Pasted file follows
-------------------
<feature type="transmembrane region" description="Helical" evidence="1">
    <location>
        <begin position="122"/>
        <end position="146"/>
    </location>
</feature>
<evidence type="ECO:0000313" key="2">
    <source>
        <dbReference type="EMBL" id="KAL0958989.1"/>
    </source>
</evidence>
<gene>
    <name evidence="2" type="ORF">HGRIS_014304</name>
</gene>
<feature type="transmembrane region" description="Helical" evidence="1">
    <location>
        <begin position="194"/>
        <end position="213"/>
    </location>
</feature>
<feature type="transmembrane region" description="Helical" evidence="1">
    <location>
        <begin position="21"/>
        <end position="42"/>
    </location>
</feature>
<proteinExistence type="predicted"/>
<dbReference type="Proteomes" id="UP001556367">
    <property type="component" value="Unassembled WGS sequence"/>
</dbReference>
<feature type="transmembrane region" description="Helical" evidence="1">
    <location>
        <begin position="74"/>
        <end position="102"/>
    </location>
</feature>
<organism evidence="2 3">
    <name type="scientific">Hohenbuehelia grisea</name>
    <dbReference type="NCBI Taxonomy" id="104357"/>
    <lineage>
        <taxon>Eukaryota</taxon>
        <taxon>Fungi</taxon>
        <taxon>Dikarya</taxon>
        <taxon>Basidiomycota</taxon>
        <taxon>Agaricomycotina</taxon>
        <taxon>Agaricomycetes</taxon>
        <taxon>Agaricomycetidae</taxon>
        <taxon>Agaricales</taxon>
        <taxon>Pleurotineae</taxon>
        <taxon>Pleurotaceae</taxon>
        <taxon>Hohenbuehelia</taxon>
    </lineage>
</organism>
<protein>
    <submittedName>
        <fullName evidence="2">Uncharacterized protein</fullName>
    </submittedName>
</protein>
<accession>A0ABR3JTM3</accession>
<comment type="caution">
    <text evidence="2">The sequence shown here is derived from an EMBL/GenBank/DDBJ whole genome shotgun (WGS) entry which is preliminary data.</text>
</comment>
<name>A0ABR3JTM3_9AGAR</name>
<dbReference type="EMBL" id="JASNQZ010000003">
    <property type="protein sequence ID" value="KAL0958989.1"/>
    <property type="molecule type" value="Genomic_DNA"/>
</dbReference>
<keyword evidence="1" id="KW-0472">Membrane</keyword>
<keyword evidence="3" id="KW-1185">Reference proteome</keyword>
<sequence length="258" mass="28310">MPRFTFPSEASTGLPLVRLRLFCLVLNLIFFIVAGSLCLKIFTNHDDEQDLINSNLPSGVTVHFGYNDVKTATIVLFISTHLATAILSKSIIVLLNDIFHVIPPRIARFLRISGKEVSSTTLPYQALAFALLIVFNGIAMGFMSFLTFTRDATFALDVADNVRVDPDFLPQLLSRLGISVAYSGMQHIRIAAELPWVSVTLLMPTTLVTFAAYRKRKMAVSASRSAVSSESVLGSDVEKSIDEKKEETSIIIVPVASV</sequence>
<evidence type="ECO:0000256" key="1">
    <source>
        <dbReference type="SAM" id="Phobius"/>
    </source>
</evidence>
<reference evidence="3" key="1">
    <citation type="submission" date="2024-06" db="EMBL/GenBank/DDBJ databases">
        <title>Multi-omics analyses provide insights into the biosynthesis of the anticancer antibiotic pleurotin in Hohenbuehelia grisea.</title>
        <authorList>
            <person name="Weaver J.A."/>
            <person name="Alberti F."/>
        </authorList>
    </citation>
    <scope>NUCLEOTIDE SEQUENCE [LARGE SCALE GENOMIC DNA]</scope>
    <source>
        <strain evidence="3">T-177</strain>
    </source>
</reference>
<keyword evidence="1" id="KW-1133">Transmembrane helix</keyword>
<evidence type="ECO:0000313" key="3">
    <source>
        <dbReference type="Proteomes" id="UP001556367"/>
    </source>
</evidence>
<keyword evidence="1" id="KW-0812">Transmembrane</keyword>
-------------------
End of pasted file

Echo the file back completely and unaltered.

<feature type="transmembrane region" description="Helical" evidence="1">
    <location>
        <begin position="122"/>
        <end position="146"/>
    </location>
</feature>
<evidence type="ECO:0000313" key="2">
    <source>
        <dbReference type="EMBL" id="KAL0958989.1"/>
    </source>
</evidence>
<gene>
    <name evidence="2" type="ORF">HGRIS_014304</name>
</gene>
<feature type="transmembrane region" description="Helical" evidence="1">
    <location>
        <begin position="194"/>
        <end position="213"/>
    </location>
</feature>
<feature type="transmembrane region" description="Helical" evidence="1">
    <location>
        <begin position="21"/>
        <end position="42"/>
    </location>
</feature>
<proteinExistence type="predicted"/>
<dbReference type="Proteomes" id="UP001556367">
    <property type="component" value="Unassembled WGS sequence"/>
</dbReference>
<feature type="transmembrane region" description="Helical" evidence="1">
    <location>
        <begin position="74"/>
        <end position="102"/>
    </location>
</feature>
<organism evidence="2 3">
    <name type="scientific">Hohenbuehelia grisea</name>
    <dbReference type="NCBI Taxonomy" id="104357"/>
    <lineage>
        <taxon>Eukaryota</taxon>
        <taxon>Fungi</taxon>
        <taxon>Dikarya</taxon>
        <taxon>Basidiomycota</taxon>
        <taxon>Agaricomycotina</taxon>
        <taxon>Agaricomycetes</taxon>
        <taxon>Agaricomycetidae</taxon>
        <taxon>Agaricales</taxon>
        <taxon>Pleurotineae</taxon>
        <taxon>Pleurotaceae</taxon>
        <taxon>Hohenbuehelia</taxon>
    </lineage>
</organism>
<protein>
    <submittedName>
        <fullName evidence="2">Uncharacterized protein</fullName>
    </submittedName>
</protein>
<accession>A0ABR3JTM3</accession>
<comment type="caution">
    <text evidence="2">The sequence shown here is derived from an EMBL/GenBank/DDBJ whole genome shotgun (WGS) entry which is preliminary data.</text>
</comment>
<name>A0ABR3JTM3_9AGAR</name>
<dbReference type="EMBL" id="JASNQZ010000003">
    <property type="protein sequence ID" value="KAL0958989.1"/>
    <property type="molecule type" value="Genomic_DNA"/>
</dbReference>
<keyword evidence="1" id="KW-0472">Membrane</keyword>
<keyword evidence="3" id="KW-1185">Reference proteome</keyword>
<sequence length="258" mass="28310">MPRFTFPSEASTGLPLVRLRLFCLVLNLIFFIVAGSLCLKIFTNHDDEQDLINSNLPSGVTVHFGYNDVKTATIVLFISTHLATAILSKSIIVLLNDIFHVIPPRIARFLRISGKEVSSTTLPYQALAFALLIVFNGIAMGFMSFLTFTRDATFALDVADNVRVDPDFLPQLLSRLGISVAYSGMQHIRIAAELPWVSVTLLMPTTLVTFAAYRKRKMAVSASRSAVSSESVLGSDVEKSIDEKKEETSIIIVPVASV</sequence>
<evidence type="ECO:0000256" key="1">
    <source>
        <dbReference type="SAM" id="Phobius"/>
    </source>
</evidence>
<reference evidence="3" key="1">
    <citation type="submission" date="2024-06" db="EMBL/GenBank/DDBJ databases">
        <title>Multi-omics analyses provide insights into the biosynthesis of the anticancer antibiotic pleurotin in Hohenbuehelia grisea.</title>
        <authorList>
            <person name="Weaver J.A."/>
            <person name="Alberti F."/>
        </authorList>
    </citation>
    <scope>NUCLEOTIDE SEQUENCE [LARGE SCALE GENOMIC DNA]</scope>
    <source>
        <strain evidence="3">T-177</strain>
    </source>
</reference>
<keyword evidence="1" id="KW-1133">Transmembrane helix</keyword>
<evidence type="ECO:0000313" key="3">
    <source>
        <dbReference type="Proteomes" id="UP001556367"/>
    </source>
</evidence>
<keyword evidence="1" id="KW-0812">Transmembrane</keyword>